Whether kids want to play them or not depends on a lot of factors, but what is clear is that there is still quite a sizeable market for them. I have a switch subscription, which gives me access to a lot of classic games from the NES and SNES. I play with these extras far more than my daughter does because they were the sort of games I grew up with, but she will play on them occasionally and I encourage it so she can see where her modern games originate from. These days though, she spends most of her time tackling Breath of the Wild master mode (which is far easier than the master mode of Ocarina of Time as long as you can sneak past lynels)


Nov 10, 2020
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Passion, work, and craft show through regardless of the trappings of the game. I've seen everything from garbage pixel art to masterpieces. I've seen unimaginative vector graphics, and I've seen masterpieces. 3d garbage and 3d masterpieces. The "game" portion of a game actually has little to do with the visual style. The "story" portion of a game has little to do with the game or the graphics. If a project has great craft and passion, it shows, but it's HARD to pull off. And, to paraphrase Neil Gaiman, 'Two out of three will do'.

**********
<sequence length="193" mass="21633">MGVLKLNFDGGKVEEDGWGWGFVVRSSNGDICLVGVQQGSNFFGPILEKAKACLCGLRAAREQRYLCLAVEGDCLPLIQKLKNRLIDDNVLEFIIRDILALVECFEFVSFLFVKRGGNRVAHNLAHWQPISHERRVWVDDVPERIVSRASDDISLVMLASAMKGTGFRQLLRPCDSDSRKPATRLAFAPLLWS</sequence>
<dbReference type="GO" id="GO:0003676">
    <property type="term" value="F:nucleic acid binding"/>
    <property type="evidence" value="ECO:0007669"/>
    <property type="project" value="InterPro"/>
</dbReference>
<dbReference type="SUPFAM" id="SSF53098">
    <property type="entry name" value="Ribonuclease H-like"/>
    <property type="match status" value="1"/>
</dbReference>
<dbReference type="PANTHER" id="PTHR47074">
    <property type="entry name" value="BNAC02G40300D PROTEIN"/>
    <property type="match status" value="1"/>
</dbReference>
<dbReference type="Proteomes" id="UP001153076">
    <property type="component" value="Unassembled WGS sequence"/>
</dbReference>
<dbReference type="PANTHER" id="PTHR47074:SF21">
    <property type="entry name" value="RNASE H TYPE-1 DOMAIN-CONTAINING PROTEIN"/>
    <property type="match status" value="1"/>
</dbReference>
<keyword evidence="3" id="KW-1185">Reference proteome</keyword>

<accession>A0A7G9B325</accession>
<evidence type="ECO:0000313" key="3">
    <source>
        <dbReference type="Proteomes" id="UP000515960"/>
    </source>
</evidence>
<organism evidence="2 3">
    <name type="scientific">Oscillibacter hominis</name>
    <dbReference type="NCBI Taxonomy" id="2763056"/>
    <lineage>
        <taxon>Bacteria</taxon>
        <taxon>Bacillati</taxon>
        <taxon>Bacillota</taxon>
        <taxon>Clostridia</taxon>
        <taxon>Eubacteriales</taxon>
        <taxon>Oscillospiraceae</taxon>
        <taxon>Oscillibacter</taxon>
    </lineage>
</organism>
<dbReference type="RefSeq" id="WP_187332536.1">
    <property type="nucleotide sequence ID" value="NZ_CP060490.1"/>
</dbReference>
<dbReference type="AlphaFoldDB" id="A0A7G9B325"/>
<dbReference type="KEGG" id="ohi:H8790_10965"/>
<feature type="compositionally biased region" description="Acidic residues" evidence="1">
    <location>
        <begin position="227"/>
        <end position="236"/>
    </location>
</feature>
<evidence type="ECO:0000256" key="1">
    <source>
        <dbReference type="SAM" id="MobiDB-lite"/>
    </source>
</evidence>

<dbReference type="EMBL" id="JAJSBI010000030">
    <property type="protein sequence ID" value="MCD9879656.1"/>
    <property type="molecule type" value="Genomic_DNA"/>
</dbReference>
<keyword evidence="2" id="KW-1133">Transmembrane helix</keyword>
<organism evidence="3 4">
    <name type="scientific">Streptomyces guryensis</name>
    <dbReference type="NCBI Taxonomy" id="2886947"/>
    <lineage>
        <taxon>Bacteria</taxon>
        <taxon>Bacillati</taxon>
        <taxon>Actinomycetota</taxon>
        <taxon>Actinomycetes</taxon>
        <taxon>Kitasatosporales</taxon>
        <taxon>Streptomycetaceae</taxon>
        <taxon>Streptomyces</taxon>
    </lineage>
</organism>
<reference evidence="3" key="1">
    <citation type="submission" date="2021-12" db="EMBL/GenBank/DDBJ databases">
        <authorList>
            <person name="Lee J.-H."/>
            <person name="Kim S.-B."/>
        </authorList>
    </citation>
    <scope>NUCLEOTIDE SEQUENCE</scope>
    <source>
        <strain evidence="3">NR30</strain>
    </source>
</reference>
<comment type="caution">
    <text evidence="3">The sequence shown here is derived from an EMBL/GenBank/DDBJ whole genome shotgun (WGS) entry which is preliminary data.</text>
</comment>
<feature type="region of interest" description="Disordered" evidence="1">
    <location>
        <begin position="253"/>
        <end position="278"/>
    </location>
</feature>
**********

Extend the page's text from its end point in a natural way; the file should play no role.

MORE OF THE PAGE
For every amazing SNES game, there are 10 pieces of trash. No different to games today. The real trick is to care about craft apparent in a game regardless of nostalgia or lack of, and seek out those great games. Not an easy task I must admit, especially considering one of the... business opinions expressed in this thread.

And on THAT note. Making trash that gets downloads is a great way to pay rent for a crudy apartment. Making a great game gives you the chance to make serious money.